Malt vinegar is made from barely, not distilled, and is not gluten free.

Tricia Thompson thoroughly reviews vinegar and gluten on her Living Gluten Free blog.

Vinegar Nutrition Science

Vinegar has two notable nutritional properties.

#1. Numerous scientific studies have shown that eating vinegar with high carbohydrate meals lowers blood sugar and insulin response after the meal.

So many gluten free products are loaded with highly refined starches. Switching to whole grains helps improve blood sugar. Maybe you have noticed that recipes posted here are likely to be whole grain. Simply adding vinegar to a meal also helps.

#2. You will feel full longer after a meal that contains vinegar. This can be important if you are trying to watch your weight and eat less.

Kinds of vinegar

Rice vinegar has the mildest flavor. You can buy it plain or seasoned. Sugar and salt are added to the seasoned variety. Plain white rice vinegar is the most useful, you can add sugar and salt as needed.

Golden hued apple cider vinegar tastes slight fruity.

Clear distilled white vinegar is a bit harsher in flavor, and is super inexpensive. The lack of color makes it versatile and other ingredients can mellow the flavor.

There are other vinegars worth trying too. Balsamic is dark, sweet and syrupy. Sherry vinegar is complex and potent, a little goes a long way. Both of these can be expensive, but worth it. Bottles of each are waiting in my fridge right now, to be splashed on garden veggies or to perk up a pan sauce.

Today we have three easy vinaigrettes to suit every taste. You can pass on the readymade stuff in the store. These take only minutes to make and cost just pennies. Adjust the recipes to your tastes. Feel free to substitute rice vinegar in any recipe where you want mild flavor. Or add more vinegar for a puckery zip.

Crystal Dressing

¼ cup rice vinegar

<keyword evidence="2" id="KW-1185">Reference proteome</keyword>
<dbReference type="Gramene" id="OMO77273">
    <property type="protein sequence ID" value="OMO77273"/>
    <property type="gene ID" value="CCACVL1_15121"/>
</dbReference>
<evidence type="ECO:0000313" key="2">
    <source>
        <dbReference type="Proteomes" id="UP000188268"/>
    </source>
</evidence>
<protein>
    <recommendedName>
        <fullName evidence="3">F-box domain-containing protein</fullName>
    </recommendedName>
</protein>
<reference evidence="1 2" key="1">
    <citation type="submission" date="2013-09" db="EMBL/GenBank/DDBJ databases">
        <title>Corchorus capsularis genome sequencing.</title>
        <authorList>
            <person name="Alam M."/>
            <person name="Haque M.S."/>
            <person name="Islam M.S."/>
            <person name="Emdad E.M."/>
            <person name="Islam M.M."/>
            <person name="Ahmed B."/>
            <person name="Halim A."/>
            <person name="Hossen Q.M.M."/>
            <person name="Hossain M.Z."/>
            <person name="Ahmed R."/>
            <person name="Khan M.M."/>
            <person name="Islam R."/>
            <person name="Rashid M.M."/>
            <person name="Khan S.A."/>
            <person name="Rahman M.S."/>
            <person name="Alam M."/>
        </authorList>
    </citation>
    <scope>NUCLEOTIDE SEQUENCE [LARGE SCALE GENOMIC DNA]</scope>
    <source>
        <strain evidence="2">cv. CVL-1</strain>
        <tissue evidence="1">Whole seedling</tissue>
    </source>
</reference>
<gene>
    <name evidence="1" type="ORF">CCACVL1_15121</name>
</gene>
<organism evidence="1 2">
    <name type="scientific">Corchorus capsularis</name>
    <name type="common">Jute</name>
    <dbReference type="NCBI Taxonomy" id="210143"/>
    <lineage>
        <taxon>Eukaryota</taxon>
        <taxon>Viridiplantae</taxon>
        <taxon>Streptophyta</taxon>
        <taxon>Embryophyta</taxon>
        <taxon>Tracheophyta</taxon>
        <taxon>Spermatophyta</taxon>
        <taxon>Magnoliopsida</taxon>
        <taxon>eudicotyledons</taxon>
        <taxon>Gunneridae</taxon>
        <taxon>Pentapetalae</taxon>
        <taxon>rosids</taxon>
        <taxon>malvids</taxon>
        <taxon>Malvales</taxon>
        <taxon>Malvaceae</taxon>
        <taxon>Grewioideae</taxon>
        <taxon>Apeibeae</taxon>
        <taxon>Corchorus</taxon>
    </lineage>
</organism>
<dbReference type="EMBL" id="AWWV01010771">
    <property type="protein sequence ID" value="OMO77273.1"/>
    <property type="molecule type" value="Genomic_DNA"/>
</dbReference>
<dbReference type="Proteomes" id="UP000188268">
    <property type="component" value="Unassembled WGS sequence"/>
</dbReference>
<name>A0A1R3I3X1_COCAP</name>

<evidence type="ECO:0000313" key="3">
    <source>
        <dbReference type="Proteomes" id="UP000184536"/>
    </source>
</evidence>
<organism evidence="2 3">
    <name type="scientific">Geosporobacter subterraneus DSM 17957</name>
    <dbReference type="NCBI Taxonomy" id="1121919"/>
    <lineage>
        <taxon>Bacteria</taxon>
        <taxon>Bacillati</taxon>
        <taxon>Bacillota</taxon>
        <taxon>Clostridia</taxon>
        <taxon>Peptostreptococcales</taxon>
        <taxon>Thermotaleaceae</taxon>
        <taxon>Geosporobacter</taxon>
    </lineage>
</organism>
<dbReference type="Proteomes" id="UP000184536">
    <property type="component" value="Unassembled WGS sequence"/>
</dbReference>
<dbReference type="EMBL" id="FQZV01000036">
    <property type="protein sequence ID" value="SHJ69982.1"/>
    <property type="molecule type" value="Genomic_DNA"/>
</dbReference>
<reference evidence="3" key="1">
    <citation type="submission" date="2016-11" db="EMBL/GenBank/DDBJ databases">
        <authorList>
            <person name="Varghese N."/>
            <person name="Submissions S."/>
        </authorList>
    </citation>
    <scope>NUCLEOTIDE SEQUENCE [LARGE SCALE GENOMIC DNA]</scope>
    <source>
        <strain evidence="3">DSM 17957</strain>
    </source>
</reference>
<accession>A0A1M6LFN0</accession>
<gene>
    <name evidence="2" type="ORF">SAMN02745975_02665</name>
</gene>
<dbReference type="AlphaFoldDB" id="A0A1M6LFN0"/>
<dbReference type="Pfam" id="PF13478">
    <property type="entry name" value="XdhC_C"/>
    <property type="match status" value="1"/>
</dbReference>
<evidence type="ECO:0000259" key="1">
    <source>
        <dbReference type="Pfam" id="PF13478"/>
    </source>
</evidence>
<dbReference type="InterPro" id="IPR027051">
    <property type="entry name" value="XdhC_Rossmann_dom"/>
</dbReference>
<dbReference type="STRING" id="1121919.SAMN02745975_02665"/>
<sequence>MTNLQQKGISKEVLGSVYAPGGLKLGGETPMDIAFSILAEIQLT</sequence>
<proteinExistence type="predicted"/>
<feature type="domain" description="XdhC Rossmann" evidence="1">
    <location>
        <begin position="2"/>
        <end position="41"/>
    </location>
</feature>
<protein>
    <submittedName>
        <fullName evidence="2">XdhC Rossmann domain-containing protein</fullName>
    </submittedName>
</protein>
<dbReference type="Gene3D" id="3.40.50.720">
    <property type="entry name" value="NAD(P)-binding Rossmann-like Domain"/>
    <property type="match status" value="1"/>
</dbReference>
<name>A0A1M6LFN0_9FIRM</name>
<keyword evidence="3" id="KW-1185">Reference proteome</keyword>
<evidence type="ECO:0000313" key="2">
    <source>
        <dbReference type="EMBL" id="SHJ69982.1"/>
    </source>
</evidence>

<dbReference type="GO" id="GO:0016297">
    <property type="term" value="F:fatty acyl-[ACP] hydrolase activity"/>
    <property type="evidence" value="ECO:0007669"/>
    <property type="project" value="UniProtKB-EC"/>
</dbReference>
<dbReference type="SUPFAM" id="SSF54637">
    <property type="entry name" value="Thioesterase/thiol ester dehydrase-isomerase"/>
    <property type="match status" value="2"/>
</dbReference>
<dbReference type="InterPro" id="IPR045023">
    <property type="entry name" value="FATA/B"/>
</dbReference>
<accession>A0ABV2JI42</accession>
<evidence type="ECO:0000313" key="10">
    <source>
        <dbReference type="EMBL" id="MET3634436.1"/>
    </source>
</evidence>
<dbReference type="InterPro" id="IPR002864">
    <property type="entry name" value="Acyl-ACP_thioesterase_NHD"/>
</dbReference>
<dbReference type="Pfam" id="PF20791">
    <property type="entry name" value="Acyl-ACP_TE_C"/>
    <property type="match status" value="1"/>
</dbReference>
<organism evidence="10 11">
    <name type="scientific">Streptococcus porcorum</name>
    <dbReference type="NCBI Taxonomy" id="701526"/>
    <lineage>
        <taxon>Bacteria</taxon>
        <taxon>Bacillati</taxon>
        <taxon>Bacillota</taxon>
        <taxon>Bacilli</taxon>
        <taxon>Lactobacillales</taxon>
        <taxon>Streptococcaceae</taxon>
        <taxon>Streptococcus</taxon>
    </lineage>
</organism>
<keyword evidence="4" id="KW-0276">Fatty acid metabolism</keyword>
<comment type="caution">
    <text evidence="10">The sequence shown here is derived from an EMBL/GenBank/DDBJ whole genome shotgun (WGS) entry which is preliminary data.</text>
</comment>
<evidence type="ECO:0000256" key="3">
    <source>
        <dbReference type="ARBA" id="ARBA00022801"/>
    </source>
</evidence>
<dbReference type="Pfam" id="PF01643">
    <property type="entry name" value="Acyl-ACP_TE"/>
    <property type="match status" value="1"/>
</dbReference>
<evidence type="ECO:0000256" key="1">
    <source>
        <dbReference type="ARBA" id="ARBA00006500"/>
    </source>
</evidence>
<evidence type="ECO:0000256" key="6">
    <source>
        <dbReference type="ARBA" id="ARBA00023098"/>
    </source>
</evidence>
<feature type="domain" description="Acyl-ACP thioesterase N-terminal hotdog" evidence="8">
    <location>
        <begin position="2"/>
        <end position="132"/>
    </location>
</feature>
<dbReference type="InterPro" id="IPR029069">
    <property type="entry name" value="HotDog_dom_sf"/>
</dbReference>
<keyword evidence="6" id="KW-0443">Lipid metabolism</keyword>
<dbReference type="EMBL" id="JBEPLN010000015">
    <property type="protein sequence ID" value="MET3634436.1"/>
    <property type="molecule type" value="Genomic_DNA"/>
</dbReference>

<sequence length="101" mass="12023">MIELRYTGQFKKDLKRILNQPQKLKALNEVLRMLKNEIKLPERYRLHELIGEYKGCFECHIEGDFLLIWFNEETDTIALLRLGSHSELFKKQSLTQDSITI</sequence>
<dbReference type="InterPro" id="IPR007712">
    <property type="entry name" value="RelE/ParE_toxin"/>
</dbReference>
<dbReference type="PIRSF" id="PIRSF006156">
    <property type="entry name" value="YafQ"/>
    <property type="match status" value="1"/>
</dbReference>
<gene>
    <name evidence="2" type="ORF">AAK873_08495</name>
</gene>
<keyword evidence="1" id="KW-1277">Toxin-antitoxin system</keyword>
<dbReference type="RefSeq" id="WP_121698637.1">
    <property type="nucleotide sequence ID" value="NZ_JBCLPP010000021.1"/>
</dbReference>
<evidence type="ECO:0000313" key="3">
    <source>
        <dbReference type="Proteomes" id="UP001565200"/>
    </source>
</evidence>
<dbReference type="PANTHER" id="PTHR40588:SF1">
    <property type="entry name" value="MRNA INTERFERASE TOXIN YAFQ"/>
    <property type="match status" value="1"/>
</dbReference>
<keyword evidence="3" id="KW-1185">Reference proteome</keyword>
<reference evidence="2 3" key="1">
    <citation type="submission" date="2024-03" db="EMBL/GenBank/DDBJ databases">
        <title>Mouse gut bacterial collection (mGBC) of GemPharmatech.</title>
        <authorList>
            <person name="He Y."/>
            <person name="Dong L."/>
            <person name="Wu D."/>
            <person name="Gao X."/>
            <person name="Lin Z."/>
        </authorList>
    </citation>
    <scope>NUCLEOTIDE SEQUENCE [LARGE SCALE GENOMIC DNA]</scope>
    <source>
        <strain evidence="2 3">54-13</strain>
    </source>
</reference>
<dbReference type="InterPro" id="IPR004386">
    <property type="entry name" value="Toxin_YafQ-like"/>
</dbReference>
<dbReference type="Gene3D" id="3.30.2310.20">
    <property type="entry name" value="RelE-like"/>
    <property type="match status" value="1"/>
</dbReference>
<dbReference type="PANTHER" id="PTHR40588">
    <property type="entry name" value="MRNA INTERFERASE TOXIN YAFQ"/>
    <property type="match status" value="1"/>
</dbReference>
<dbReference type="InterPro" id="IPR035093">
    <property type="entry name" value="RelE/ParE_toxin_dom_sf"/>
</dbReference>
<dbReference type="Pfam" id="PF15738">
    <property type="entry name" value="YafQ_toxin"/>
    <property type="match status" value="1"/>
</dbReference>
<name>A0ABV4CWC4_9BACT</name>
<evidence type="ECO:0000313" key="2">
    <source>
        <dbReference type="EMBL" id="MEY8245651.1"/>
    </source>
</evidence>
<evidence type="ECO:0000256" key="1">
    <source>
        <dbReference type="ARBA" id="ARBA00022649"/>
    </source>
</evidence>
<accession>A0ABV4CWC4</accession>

2 tablespoons sugar, Splenda or honey

¼ cup canola oil or walnut oil

In a small bowl, mix rice vinegar and sweetener. Allow to sit for a few minutes so the sugar (if using) can dissolve. Add the oil and stir briskly. This is really a treat with walnut oil if you can get it.

We originally used this with spinach salad that included berries, toasted whole almonds, and creamy goat cheese. We had a client who loved it so much he put it on everything, really everything. Maybe that is a bit much, but it does add a sodium free sweet-sour punch to salads, grains and veggies.

Orange Mustard Salad Dressing

Adapted from Moosewood Restaurant Cooks at Home by Deborah Madison

1/3 cup orange juice concentrate

3-4 tablespoons vinegar

2 tsp Dijon mustard

Mix it up. You can add oil if you like more calories.

There is always a supply of OJ concentrate in our freezer. It is easy to scoop out only what you need, put the lid back on it and tuck it back into the freezer.

Top mixed grain and veggie salads with this bright tangy dressing. For example, add Orange Mustard Salad dressing to a mix of quinoa, sweet yellow pepper, shredded carrot and thin sliced red onions.

Peanut Butter Dressing

¼ cup sugar, Splenda, or honey

2 tablespoons apple cider vinegar

3 tablespoons water

3 tablespoons peanut butter

Mix it up. I like to do this in a mini blender, it is a bit quicker and smoother. If you are doing it by hand, hot water helps the peanut butter mix in.

This also thickens slightly when it is stored in the fridge. Make it ahead and it will be the right temperature and consistency.

Kids (and adults) love this on greens with sliced apples and chopped peanuts.

Do you make your own dressings? Or pickles? Please share your favorite uses for vinegar.